A scoundrel with a bowling ball and a three-legged dog forever defined one of the rules of good writing.
Some years ago a man tied a bowling ball to the neck of a fluffy, white mutt and threw it into Tampa Bay. The dog thrashed up to the surface and was rescued, but the story recounting it felt unsatisfying without the poor creature’s name, says author and writing guru Roy Peter Clark.
Hence his rule: Get the name of the dog. Get the details that tell.
Clark makes the point in a classic essay, “The American Conversation and the Language of Journalism.” In it, he describes the language of journalism in a series of points that, rephrased, can serve as guidelines for corporate and government communicators.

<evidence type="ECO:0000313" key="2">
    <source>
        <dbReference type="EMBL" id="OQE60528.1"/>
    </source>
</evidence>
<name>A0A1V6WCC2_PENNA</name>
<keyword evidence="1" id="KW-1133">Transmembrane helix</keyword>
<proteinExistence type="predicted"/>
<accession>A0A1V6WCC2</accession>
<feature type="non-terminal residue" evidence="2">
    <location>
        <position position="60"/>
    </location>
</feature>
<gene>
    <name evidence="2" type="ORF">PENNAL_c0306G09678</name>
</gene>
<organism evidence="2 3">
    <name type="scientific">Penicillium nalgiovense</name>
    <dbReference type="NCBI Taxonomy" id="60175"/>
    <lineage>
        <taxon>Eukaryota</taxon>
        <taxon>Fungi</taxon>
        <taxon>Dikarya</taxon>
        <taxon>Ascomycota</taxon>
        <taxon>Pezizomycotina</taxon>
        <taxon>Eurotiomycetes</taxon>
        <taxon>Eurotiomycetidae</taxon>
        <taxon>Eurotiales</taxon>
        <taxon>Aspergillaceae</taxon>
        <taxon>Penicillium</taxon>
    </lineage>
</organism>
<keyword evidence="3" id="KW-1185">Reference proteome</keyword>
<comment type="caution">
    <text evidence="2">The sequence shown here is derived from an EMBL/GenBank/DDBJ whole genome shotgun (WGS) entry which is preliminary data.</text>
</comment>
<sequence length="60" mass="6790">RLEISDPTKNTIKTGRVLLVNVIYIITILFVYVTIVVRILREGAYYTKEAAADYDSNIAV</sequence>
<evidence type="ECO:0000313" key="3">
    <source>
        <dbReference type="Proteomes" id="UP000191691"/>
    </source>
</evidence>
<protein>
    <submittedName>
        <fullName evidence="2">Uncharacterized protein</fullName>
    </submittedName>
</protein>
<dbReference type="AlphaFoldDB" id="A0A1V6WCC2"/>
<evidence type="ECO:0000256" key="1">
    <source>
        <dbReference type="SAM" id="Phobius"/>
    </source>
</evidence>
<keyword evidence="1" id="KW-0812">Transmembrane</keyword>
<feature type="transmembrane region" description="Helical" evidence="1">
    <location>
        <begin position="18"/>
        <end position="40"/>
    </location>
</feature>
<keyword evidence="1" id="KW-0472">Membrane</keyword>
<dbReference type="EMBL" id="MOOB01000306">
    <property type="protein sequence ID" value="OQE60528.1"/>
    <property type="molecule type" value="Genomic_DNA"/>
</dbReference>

1. Be concrete and specific.
The St. Petersburg Times, which covered the dog story, requires reporters to “get the name of the dog, the brand of the beer, the color and make of the sports car,” Clark writes.
Corporate writers often forget this. An online profile of one executive vaguely recounts his passion for helping clients improve earnings through revenue growth.